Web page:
Guest Editorial For the last 20 years I have taught a course at the University of Delaware called The Literature of the Land. It’s one of my fa... Read More...
By Dante Archangeli Those who consume to the point of waste end up in the third circle of hell according to the Divine Comedy. Along those lines, the recent International Sustainable Campus Network (ISCN) conference, hosted by the University of Hong Kong, has me studying Pope Francis's latest encyclical letter as well as UBC's CIRS building, and thinking more about two possible faces of the sustainability Janus - reducing excess and regenerating the abundance of nature.
By Dante Archangeli Peng Chau is a hair under one square kilometer in area, but over 6,000 people live and work there. It's served by several dozen ferries a days, as well as a number of shops, restaurants, bakeries, temples, and shrines. But what feels most prevalent is bikes. And the air seems cleaner than in other parts of Hong Kong. Maybe car-dependent localities the world over can learn quality-of-life lessons from Peng Chau and other communities where bicycles are an important transportation component.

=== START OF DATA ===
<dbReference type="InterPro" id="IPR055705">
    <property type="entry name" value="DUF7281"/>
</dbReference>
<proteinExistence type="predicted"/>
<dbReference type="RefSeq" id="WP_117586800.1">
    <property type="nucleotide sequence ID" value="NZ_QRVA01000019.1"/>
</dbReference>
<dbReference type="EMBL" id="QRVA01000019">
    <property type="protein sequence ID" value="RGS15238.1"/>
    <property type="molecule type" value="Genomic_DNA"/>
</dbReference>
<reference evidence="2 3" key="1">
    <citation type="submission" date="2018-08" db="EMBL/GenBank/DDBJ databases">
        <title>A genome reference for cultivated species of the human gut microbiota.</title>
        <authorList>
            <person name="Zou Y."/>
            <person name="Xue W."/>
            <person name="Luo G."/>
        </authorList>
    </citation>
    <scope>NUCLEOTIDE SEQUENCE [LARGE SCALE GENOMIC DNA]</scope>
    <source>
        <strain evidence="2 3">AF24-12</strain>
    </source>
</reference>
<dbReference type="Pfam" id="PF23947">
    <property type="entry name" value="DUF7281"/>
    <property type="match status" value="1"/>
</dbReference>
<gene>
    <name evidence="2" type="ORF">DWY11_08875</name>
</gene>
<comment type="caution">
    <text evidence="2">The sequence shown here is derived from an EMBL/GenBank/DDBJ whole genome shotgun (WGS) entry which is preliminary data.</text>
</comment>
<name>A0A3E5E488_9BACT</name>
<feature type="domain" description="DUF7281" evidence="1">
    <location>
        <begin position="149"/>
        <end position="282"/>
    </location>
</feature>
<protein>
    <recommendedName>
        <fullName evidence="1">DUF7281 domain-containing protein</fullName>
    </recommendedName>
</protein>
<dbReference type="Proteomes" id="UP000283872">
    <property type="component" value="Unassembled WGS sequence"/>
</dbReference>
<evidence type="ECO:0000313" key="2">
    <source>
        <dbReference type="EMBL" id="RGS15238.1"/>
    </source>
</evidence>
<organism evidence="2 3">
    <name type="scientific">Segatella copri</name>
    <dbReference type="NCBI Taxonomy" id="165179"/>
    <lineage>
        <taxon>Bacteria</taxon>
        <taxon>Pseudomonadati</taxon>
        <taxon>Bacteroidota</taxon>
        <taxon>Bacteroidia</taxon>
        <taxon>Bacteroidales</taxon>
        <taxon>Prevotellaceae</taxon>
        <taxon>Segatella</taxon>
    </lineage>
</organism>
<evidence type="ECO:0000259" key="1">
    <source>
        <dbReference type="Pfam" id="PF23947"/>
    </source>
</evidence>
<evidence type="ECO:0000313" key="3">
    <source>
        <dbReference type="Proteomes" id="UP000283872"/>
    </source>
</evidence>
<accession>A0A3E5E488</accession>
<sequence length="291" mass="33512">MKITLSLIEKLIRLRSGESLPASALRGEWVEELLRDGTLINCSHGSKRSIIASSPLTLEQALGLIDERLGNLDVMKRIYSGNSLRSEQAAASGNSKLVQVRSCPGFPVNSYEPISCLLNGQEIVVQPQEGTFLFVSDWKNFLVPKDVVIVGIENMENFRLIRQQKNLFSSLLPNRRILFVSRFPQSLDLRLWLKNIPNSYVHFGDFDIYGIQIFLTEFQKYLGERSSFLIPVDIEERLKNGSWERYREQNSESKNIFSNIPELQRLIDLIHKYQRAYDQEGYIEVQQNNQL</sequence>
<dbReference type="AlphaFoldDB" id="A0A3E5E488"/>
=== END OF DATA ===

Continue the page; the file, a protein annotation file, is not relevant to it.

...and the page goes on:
By Dante Archangeli ". . . we never became a bicycle-riding community of the sort found in . . . less prosperous Asian cities." Denis Bray, first Hong Kong Commissioner of Transport writing in Hong Kong Metamorphosis Mr. Bray's connecting bicycle-riding with lack of prosperity may shed light on Hong Kong's current leaders' dismissal of bicycling. Perhaps they consider biking to work or shopping as only what poor people in poor countries do because of necessity. That's unfortunate, because in today's world many affluent urban areas are encouraging bicycle transportation, not shunning it.